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Re: (Slightly Off-Topic) Emacs-like Office App

From: bobstopper
Subject: Re: (Slightly Off-Topic) Emacs-like Office App
Date: Fri, 1 Nov 2002 12:20:43 +0800
User-agent: Mutt/1.3.28i

> Hi Richard, answers below,
> > Emacs can probably do something similar to what I'm thinking already if 
> > support was written for it, but I'm thinking Emacs would probably remain,
> > well, ugly in the eyes of typical office workers and it would thus
> > be unappealing.
> Wait, who are the target users, software developers or typical office
> workers?  :-|

I'm hoping both. The idea is that a simple wysiwyg app can be created with
all the visual masturbation features you see in todays office products while
maintaining a easy-access programmable interface such as Emacs. So, basic
users are happy because they can do all the same kinda stuff they could before
(but hopefully they're MORE happy because they only need the ONE app to do
it rather than several - it simplifies things for them a bit), while advanced
users are happy because, like with Emacs, the possibilities are boundless.
I'm hoping it can then appeal to both software developers AND office workers,
basic AND advanced, power users AND point-and-click users. So, we get a nice
app that all these basic office users love and we don't have to castrate what
we ourselves can do with it.

> > Instead I'm envisioning something that looks a lot like current gnome
> > office products... only it's capable of doing all of them simply by loading
> > the appropriate modes (perhaps after first writing them ;).
> If the target users are typical office workers then why not help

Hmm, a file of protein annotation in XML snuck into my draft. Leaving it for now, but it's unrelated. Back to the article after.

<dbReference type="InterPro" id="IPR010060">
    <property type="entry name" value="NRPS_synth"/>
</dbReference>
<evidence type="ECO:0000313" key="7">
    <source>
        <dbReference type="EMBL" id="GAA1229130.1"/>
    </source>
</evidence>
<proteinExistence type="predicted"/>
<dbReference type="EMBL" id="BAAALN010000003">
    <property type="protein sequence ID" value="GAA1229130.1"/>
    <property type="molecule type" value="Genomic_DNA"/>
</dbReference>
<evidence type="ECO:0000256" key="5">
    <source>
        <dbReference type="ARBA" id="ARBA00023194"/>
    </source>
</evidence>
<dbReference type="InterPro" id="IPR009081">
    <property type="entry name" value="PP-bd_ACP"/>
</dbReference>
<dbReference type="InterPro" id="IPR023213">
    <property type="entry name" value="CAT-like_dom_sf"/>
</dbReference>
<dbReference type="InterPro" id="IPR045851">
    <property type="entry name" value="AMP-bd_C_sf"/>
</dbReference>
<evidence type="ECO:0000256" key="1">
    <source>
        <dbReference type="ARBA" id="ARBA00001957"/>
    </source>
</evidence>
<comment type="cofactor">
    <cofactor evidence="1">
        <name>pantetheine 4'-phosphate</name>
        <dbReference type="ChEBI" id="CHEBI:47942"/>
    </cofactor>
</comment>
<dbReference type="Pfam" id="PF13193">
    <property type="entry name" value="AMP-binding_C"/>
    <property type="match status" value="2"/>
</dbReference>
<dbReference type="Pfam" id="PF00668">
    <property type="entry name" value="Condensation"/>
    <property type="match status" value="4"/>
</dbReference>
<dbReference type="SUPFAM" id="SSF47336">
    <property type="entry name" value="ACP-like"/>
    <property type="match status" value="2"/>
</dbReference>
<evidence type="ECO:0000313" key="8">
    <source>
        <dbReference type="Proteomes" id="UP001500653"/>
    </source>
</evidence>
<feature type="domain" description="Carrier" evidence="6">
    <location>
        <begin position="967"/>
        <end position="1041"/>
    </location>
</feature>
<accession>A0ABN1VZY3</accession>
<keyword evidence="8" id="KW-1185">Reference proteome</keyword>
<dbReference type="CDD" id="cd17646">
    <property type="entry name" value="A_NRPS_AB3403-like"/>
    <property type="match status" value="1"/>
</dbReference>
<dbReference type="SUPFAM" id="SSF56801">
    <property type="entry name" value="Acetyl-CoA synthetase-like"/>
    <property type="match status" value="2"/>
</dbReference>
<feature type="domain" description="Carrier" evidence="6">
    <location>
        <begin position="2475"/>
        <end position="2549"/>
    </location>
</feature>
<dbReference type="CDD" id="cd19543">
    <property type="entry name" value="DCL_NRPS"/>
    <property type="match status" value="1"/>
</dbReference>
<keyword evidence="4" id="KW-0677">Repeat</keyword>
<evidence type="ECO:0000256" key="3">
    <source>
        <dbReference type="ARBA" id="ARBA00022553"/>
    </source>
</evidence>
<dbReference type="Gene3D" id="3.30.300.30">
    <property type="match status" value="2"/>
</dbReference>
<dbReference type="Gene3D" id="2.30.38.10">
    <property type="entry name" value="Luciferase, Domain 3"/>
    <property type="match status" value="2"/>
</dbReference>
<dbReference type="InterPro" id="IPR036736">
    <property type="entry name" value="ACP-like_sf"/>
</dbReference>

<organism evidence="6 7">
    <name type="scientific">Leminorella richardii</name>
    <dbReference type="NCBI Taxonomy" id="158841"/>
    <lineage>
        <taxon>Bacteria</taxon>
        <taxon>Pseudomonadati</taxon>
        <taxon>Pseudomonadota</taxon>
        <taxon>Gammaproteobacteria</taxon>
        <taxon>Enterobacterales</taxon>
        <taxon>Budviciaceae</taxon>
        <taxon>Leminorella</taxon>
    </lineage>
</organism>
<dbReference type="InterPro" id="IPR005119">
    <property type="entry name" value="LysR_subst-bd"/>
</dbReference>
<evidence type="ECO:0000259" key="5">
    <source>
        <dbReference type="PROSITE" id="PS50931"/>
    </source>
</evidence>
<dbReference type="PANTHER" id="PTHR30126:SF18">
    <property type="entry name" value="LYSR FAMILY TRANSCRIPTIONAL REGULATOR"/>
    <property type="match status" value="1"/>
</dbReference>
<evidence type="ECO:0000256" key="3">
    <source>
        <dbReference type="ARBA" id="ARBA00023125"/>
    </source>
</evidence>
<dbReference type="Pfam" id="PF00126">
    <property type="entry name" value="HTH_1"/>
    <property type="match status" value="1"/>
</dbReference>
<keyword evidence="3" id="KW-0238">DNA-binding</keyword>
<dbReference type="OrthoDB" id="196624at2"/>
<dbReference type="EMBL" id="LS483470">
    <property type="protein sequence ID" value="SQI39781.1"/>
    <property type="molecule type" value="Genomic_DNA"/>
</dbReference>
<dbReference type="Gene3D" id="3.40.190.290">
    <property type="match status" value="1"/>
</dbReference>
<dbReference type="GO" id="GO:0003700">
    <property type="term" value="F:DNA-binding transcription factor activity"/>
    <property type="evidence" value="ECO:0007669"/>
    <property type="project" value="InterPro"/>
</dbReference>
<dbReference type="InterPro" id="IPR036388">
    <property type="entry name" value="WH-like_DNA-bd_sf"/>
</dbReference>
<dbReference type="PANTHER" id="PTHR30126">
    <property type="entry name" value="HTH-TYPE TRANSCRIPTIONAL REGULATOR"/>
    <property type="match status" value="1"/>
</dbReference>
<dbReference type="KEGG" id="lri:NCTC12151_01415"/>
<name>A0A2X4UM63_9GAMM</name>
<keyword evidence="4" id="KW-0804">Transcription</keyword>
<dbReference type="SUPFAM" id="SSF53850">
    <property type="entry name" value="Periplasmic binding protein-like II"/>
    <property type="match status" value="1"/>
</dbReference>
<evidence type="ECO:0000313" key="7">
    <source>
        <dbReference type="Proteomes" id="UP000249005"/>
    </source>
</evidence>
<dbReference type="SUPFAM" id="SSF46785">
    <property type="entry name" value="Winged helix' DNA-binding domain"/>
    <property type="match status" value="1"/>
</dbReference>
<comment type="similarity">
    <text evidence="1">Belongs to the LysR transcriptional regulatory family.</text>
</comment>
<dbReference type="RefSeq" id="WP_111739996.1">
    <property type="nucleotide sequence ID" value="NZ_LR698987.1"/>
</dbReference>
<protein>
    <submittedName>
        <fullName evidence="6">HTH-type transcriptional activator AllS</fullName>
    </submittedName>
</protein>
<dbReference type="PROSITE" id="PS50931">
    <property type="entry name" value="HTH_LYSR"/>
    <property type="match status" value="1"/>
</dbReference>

> improve the OpenOffice offering.  It would probably be much less work.
> :-\

It would be plenty less work. But if all we're doing is providing something
that basically is the same as M$ office but looks a little different then
not many people (other than hardened free software advocates and a few people
who see the product and like not having to pay for it) will bother using it.
It's "different" (unfamiliar territory) and provides no real advantage within
its features. What I'm proposing is something that actually improves on the
idea of current office apps while also making it practical for the rest of
us who like to create vast modifications using built-in extension languages.

> > Gnome office is a great idea and I think it's a great alternative to M$
> > office but I think the idea of having separate programs attempting to 
> > integrate through some additional system like bonobo or OLE will still
> > remain somewhat unintegrated and perhaps not as consistent in its interface
> > as what I'm suggesting would be. I imagine typical office users would be
> > much more satisfied if they only needed the one app that could do everything
> > and I imagine advanced office users and programmers would be much more
> > satisfied if they can extend that app to do almost anything they please.
> So the target users would be _advanced_ office users and programmers?
> Certainly programmers using Emacs would benefit.  What incentive would
> advanced office users have to make the switch and undergo a learning
> curve? :-?

I'm hoping to make it as simple or more simple as current office apps in its
interface while adding to simplification by having all office functionality
within the one app. That way basic users don't have to hunt and run a new
app each time they want to do a different officey thingie and additionally
the interface remains almost identical between modes with perhaps a few
modifications (as with Emacs) - so the user feels familiarity between modes.